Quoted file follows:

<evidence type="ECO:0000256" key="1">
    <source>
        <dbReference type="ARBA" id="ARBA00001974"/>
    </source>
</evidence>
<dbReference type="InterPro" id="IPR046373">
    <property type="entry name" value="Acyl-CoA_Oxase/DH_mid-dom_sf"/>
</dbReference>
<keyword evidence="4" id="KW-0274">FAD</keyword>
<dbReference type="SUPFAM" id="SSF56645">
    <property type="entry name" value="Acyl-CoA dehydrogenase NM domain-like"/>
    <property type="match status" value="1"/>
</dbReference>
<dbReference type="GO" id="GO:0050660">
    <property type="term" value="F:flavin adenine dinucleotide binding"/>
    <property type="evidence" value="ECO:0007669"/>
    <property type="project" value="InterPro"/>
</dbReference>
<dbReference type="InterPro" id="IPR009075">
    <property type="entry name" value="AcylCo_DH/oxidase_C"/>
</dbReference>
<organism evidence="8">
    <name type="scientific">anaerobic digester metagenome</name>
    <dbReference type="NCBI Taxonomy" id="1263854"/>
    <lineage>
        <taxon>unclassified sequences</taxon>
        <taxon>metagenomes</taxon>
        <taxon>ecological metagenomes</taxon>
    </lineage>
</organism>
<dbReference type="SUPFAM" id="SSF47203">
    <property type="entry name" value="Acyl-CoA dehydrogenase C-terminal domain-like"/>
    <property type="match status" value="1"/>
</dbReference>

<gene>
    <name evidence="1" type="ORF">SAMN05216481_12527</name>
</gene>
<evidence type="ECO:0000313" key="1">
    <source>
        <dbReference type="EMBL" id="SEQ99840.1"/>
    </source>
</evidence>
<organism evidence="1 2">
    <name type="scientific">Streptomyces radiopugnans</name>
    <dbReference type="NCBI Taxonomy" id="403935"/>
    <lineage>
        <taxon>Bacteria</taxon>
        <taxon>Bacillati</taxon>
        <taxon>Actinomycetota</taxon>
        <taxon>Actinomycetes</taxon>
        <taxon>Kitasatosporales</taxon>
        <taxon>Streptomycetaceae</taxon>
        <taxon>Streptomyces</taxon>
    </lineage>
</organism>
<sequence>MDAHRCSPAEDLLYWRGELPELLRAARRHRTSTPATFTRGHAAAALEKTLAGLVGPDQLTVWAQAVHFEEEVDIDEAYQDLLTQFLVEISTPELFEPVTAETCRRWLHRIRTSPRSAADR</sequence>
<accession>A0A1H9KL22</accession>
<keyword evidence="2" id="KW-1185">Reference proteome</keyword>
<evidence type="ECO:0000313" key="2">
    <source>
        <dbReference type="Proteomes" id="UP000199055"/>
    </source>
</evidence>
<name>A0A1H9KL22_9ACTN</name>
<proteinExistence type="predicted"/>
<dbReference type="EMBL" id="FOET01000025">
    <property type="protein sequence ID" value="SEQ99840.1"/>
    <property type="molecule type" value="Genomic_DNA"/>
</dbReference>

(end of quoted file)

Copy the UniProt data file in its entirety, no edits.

<evidence type="ECO:0000256" key="1">
    <source>
        <dbReference type="ARBA" id="ARBA00001974"/>
    </source>
</evidence>
<dbReference type="InterPro" id="IPR046373">
    <property type="entry name" value="Acyl-CoA_Oxase/DH_mid-dom_sf"/>
</dbReference>
<keyword evidence="4" id="KW-0274">FAD</keyword>
<dbReference type="SUPFAM" id="SSF56645">
    <property type="entry name" value="Acyl-CoA dehydrogenase NM domain-like"/>
    <property type="match status" value="1"/>
</dbReference>
<dbReference type="GO" id="GO:0050660">
    <property type="term" value="F:flavin adenine dinucleotide binding"/>
    <property type="evidence" value="ECO:0007669"/>
    <property type="project" value="InterPro"/>
</dbReference>
<dbReference type="InterPro" id="IPR009075">
    <property type="entry name" value="AcylCo_DH/oxidase_C"/>
</dbReference>
<organism evidence="8">
    <name type="scientific">anaerobic digester metagenome</name>
    <dbReference type="NCBI Taxonomy" id="1263854"/>
    <lineage>
        <taxon>unclassified sequences</taxon>
        <taxon>metagenomes</taxon>
        <taxon>ecological metagenomes</taxon>
    </lineage>
</organism>
<dbReference type="SUPFAM" id="SSF47203">
    <property type="entry name" value="Acyl-CoA dehydrogenase C-terminal domain-like"/>
    <property type="match status" value="1"/>
</dbReference>

<gene>
    <name evidence="1" type="ORF">SAMN05216481_12527</name>
</gene>
<evidence type="ECO:0000313" key="1">
    <source>
        <dbReference type="EMBL" id="SEQ99840.1"/>
    </source>
</evidence>
<organism evidence="1 2">
    <name type="scientific">Streptomyces radiopugnans</name>
    <dbReference type="NCBI Taxonomy" id="403935"/>
    <lineage>
        <taxon>Bacteria</taxon>
        <taxon>Bacillati</taxon>
        <taxon>Actinomycetota</taxon>
        <taxon>Actinomycetes</taxon>
        <taxon>Kitasatosporales</taxon>
        <taxon>Streptomycetaceae</taxon>
        <taxon>Streptomyces</taxon>
    </lineage>
</organism>
<sequence>MDAHRCSPAEDLLYWRGELPELLRAARRHRTSTPATFTRGHAAAALEKTLAGLVGPDQLTVWAQAVHFEEEVDIDEAYQDLLTQFLVEISTPELFEPVTAETCRRWLHRIRTSPRSAADR</sequence>
<accession>A0A1H9KL22</accession>
<keyword evidence="2" id="KW-1185">Reference proteome</keyword>
<evidence type="ECO:0000313" key="2">
    <source>
        <dbReference type="Proteomes" id="UP000199055"/>
    </source>
</evidence>
<name>A0A1H9KL22_9ACTN</name>
<proteinExistence type="predicted"/>
<dbReference type="EMBL" id="FOET01000025">
    <property type="protein sequence ID" value="SEQ99840.1"/>
    <property type="molecule type" value="Genomic_DNA"/>
</dbReference>